This last scenario is the one that could lead to a domino effect that, in the event of a stampede similar to the one that occurred in the stock markets with the appearance of the coronavirus in March 2020, would translate into large setbacks in the price of numerous assets and markets of the classical financial system. And this is not a science-fiction doomsday scenario.

Symbols of various cryptocurrencies at a financial fair.

Symbols of various cryptocurrencies at a financial fair.

The characteristic volatility of the cryptoactive market, which leaves a 135% gap between trading highs and lows for bitcoin in the past year, it is often a breeding ground for investor overreaction. More so, if possible, when many positions have a clear speculative component and have been formulated by investors with little experience and little capital.

Given this horizon, there are more and more alerts coming from regulators and supervisors around the world to claim coordinated actions that establish firewalls between the cryptoactive market and traditional finance. One of the most reputable voices to join this demand has been that of the experts from the International Monetary Fund (IMF) after having verified that the positive correlation between cryptocurrencies and capital markets has multiplied by 35 in the last time.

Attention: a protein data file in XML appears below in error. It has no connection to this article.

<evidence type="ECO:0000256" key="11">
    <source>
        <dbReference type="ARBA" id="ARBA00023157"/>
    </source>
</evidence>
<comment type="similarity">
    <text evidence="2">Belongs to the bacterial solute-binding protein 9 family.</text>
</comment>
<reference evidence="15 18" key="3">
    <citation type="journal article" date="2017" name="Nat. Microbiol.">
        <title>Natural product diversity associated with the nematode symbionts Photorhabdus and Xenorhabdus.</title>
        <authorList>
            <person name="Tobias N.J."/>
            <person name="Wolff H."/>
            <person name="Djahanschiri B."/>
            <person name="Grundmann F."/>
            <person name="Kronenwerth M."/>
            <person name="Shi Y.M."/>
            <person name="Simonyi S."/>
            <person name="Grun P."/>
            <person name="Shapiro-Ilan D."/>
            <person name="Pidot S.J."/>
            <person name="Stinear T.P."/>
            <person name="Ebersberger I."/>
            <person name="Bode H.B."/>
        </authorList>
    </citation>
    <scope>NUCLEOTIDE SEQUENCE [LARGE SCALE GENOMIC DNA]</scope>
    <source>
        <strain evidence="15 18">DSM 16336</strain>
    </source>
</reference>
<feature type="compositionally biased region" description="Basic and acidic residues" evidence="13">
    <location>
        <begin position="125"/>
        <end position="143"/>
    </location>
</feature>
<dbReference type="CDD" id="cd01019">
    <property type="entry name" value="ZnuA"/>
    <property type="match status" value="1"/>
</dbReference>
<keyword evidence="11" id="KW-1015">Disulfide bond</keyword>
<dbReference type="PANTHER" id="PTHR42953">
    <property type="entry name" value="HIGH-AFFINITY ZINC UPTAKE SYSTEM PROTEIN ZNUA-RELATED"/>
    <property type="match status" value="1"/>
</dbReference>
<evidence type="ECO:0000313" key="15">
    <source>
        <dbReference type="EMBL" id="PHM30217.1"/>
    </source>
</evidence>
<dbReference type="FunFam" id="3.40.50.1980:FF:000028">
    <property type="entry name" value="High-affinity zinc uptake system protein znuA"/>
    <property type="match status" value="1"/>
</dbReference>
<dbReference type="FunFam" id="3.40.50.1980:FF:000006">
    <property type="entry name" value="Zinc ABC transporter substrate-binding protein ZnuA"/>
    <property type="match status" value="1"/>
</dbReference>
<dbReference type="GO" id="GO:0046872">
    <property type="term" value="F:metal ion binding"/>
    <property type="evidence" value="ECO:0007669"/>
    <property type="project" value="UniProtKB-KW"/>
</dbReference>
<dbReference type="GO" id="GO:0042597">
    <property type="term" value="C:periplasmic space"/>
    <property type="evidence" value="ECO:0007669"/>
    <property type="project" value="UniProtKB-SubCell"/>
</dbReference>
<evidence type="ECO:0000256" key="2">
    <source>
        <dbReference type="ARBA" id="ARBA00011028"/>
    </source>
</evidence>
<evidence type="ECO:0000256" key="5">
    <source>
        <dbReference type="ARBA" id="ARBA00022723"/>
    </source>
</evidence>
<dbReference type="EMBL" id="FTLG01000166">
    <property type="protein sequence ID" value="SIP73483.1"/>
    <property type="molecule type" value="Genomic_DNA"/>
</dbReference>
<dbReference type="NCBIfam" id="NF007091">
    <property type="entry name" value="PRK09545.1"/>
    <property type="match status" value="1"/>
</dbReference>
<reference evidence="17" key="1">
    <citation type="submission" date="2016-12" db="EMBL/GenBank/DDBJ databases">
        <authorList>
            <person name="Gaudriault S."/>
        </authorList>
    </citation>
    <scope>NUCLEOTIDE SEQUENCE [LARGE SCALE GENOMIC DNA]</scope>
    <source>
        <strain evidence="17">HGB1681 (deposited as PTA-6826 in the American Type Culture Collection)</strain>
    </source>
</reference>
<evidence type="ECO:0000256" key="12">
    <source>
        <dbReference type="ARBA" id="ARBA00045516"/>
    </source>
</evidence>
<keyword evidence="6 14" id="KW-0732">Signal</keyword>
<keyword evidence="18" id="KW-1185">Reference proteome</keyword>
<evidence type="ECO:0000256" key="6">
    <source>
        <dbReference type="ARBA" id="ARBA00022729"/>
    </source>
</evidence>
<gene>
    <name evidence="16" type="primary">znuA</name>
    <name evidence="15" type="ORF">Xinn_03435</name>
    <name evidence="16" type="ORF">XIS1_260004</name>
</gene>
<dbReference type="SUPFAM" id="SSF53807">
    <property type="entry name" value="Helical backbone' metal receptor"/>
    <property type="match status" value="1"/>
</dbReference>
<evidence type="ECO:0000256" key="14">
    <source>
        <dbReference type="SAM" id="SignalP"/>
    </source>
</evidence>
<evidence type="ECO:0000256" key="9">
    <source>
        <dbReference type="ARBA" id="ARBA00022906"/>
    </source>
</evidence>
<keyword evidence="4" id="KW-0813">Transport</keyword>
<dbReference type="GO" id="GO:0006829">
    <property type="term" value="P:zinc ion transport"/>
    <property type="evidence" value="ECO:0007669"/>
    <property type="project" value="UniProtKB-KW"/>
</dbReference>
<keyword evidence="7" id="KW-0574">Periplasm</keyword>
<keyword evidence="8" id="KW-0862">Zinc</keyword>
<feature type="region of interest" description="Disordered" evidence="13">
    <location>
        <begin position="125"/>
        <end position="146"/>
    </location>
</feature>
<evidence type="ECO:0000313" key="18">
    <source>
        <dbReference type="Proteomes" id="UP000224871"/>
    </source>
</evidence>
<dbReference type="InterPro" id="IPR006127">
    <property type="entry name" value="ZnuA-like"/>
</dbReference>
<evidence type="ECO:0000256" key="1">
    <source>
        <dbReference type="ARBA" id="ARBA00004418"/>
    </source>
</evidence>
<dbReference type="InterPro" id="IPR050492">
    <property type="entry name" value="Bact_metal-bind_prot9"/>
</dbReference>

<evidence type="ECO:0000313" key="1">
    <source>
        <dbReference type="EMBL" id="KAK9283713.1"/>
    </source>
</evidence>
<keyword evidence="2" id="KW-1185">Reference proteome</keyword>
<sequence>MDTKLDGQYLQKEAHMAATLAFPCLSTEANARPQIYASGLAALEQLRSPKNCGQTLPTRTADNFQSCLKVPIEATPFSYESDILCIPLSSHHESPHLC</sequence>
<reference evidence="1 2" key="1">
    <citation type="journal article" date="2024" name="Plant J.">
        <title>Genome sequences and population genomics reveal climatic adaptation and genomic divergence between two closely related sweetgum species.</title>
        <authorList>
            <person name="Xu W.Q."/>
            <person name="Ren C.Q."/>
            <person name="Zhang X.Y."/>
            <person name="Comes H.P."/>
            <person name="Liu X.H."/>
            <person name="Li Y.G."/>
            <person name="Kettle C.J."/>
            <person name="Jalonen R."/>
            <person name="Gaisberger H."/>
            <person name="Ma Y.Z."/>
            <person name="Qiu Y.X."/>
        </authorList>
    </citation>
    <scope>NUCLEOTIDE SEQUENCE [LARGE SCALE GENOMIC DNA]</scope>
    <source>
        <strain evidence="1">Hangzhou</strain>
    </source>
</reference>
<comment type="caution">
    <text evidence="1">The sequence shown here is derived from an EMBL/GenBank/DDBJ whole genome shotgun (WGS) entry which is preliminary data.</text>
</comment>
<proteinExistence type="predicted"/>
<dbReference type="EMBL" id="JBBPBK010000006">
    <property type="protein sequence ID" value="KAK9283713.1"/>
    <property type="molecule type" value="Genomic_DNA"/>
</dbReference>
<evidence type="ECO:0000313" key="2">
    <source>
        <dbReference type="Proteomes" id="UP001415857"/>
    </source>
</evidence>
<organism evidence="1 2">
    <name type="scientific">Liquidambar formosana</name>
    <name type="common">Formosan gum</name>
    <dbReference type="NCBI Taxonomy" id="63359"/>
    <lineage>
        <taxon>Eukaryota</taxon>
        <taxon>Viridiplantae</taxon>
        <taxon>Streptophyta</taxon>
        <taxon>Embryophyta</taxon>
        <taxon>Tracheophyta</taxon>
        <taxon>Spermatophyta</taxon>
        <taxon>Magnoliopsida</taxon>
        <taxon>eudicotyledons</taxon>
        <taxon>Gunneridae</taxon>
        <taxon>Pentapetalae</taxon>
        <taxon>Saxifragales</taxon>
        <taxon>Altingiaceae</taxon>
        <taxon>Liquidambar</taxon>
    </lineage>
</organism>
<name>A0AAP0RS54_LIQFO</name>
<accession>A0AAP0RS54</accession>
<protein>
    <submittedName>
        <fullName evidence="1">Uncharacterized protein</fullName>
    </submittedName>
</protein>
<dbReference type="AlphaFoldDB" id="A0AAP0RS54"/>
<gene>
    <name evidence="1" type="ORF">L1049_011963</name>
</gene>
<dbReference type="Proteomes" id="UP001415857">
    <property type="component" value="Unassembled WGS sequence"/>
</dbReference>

Gold, deposits and balls

The digital currencies that its enthusiasts a short time ago presented as the ‘digital gold’ they have ended up moving to the sound of stock markets and bonds. And that is what has set off the alarms and in many cases accelerated the regulatory processes that some countries had stalled for a long time. Meanwhile, the traditional ingots of the precious metal have managed to claim themselves as a true refuge in the midst of the latest episodes of tension.